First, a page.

Even fewer classical details than were present in earlier revivals, except for the high-style buildings from which many ancient Greeks could have taken a lesson.
Rather more Palladian than were ancient Greek homes, more townhouse or villa than farmhouse or temple.
Both variations of this home are tripartite in section, plan, and elevation. In plan, two bedrooms and a bath are on one side, the master suite on the other, and the public rooms are comfortably snuggled between. The central temple-front variation divides the dining room from the living room by a two-sided fireplace, and it pushes out the columns in antis portico into a columned porch with pediment and simple entablature. If the ceiling of the temple front variation is vaulted, this small home will seem grand. Grand or not, there is plenty of privacy in the bedrooms when the family retires from study, dining, and entertainment. Too, the triple gable of the rear elevation increases the opportunity for solar panels.
This house, in the style of the 19th Century Greek island, Chios, remembers the Chiosts who rebuilt their ancestral home after the massacre of some 20,000 Greek islanders by the Islamic-Ottoman overlords.
The Greek architectural heritage was revived in mainland Greece following expulsion of the Ottoman Turks in 1832. This revival of the classical form was helped along by numerous Pan-European, Classical architects, especially the Danes and the Germans (Hansen, Klenze, Schinkel, et alia.) Within the brief space of a few years time, Greek architects trained in the classical discipline at Athens’ new School of Art, funded by King Ludwig I of Bavaria, built modern Greece in what the Greeks termed “Greekness”: A picturesque authenticity of iconic classicism.
Much of American Neo-Grec looks to 19th Century Greek Neo-Classicism rather than to the American 19th Century Greek Revival for emulation and inspiration. You will find the Neo-Grec in many New Urbanist towns and developments, and increasingly holding outpost in modernistic neighborhoods where the clean, fine lines and well drawn forms of the Neo-Grec soothe the visual distractions of violently tilting boxes, aggressive angles, and incoherent walls.
This home is rich, rare, almost exquisite, expensive to build. Even so, if built for a family, as designed, it might survive a millennia, a cost savings over time. You will notice the logic of its plan, the convenience of movement, the privacy, the ship-like efficiency, the centeredness, the temple quality, the geometry, the transitions, interior to exterior, private to public, intimacy to grandeur.
* These four houses (above) will be detailed in the “Aegea” edition of The Beautiful Home, summer 2022.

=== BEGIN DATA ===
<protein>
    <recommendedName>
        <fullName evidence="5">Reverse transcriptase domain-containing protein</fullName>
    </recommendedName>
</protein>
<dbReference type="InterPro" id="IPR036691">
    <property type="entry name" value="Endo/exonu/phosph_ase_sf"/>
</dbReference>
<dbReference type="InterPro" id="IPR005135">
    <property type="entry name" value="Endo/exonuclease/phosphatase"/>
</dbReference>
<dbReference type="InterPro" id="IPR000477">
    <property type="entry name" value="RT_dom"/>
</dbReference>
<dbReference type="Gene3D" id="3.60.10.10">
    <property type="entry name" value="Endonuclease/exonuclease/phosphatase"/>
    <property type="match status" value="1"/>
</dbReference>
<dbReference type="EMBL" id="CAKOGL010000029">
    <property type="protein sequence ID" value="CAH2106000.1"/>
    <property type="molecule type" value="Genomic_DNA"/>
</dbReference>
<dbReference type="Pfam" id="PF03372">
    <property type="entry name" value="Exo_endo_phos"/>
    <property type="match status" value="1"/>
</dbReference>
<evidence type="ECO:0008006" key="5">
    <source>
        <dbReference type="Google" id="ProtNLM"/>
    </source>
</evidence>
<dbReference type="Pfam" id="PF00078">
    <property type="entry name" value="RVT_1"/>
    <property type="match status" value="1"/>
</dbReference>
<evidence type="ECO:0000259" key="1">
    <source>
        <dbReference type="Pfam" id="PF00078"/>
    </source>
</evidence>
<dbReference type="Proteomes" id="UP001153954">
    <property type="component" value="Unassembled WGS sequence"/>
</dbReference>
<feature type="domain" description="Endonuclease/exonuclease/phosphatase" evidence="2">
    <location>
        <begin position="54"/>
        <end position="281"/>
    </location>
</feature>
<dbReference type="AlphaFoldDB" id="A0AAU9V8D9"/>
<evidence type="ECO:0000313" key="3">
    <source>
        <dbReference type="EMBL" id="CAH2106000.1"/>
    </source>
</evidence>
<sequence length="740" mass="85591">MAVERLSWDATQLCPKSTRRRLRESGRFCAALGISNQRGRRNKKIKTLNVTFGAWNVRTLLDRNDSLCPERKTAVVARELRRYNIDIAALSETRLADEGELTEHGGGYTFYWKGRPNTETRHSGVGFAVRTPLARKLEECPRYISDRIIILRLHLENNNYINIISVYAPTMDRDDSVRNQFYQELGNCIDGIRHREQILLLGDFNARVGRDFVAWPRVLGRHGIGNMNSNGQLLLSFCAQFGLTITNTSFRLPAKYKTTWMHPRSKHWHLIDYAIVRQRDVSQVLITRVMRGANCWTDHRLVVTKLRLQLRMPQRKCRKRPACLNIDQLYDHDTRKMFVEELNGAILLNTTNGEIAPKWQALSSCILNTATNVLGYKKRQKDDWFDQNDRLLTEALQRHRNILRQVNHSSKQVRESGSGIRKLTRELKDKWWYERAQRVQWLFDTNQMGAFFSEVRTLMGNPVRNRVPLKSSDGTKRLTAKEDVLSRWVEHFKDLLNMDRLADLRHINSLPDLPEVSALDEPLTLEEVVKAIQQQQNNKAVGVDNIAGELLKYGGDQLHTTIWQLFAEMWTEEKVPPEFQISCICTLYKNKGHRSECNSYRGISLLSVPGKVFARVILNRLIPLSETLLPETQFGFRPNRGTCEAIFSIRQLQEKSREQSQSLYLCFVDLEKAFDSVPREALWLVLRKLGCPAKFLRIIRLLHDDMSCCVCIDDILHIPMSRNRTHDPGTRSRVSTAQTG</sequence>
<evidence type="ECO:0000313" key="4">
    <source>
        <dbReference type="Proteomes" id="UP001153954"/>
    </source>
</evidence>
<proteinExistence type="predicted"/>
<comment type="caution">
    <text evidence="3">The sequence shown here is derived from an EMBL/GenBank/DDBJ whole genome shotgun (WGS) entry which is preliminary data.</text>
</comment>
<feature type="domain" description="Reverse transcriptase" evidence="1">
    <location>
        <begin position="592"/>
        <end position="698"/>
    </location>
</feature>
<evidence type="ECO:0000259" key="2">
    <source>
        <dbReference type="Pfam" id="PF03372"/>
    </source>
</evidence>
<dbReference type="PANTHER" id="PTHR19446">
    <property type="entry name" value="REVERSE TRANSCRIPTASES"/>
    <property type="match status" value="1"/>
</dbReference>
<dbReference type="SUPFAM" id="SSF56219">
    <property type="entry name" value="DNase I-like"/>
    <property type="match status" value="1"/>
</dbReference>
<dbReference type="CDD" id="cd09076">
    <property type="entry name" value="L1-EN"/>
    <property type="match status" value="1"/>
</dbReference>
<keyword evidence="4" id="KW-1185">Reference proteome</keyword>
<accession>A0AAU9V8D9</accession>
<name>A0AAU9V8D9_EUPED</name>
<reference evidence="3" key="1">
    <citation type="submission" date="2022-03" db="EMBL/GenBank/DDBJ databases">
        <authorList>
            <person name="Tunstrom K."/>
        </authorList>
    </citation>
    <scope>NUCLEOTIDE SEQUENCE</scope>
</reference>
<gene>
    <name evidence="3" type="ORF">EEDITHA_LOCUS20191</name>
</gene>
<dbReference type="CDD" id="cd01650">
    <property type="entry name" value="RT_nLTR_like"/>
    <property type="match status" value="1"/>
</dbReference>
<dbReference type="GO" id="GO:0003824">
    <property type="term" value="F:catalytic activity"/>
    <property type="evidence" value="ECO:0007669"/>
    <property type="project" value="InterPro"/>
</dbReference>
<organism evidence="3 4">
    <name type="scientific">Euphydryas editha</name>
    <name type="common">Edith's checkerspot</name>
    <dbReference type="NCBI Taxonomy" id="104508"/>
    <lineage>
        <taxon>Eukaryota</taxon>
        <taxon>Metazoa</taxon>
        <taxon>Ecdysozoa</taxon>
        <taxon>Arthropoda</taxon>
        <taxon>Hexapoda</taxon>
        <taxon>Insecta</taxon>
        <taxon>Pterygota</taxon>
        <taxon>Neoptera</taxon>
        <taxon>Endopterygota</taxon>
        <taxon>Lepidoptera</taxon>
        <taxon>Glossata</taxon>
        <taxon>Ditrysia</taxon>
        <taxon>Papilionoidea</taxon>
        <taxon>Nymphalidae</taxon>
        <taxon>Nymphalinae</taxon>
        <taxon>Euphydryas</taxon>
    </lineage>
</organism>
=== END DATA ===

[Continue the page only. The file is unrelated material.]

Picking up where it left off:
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This final note concerning one of several entertainment properties developed for AEGEA’s entertainment industry: The Aegea Triology.
The Aegea Trilogy creates wholesome, abiding characters from which A E G E A ’s entertainment industry might grow. To form A E G E A ’s founding allegory; to bring early publicity to A E G E A ’s entertainment villages, theme parks, and to the 48 miles of greater A E G E A, a series of family supportive films. Episode I, Sama the Prince, tells of a native girl who wins a prince, travels to a foreign land, becomes a princess, leads her people to found a new city after her husband’s ancestral city is destroyed by a jealous god. Her land, the shores of Lake Superior; her husband’s land, Atlantis; the story’s seed, recent DNA evidence of the Cherokee’s Mediterranean ancestry; Aegean Sea shipwreck of possible Michigan copper, and other details in evidence and probability.
Sama, “Samalon”, son of Apollon, son of Atalon for whom Atlantis is named. Seven hundred years after the volcano that destroyed the kingdom of Atalon (Atlantis) the island was refounded by Theras, son of Austesion, descendant of the hero Cadmus; it is from Theras that the island receives its name, “Thera”. Our story occurs before the age of heroes during the age of demigods, Apollon being the human manifestation of the divine Apollo. Archeological evidence suggests trade between the Aegean Sea’s Doric-Ionian cultures and the North Americas; D.N.A. gives evidence that several American Indian societies have a Mediterranean ancestry. It is likely that the towns of Akrotiri and Knossos share a common culture. The jealous eruption of Kaptara scatters the Atlanteans and civilizes the Western world. Our story tells the history of Prince Samalon and the remarkable Aiyana, daughter of Kubaba.
*Atlantis is know to us from Platonic allegories in the Timaeus and the Critias, from Solon’s Atlantica (from an account given him by Egyptian scholar-priests), from Hellanicus’ Atlantis (existing in fragments), and from other later accounts, mostly dubious.
A E G E A is a palindrome; A E G E A is an acronym, A E G E A is a neologism for the namesake of the Aegean Sea, Aegeus, the Athenian king, father to the hero, Theseus; and, A E G E A is the extension of the proto-Ionian culture that formed Western Civilization. A E G E A will contain within the core ten miles of its greater 48 miles, eleven village colonies representative of civilization: Grecia, Italia, Dacia, Germania, Arabia, Asia, et alibi. AEGEA: Attractions and Entertainment in a Global Exhibition of Architecture; Aegea.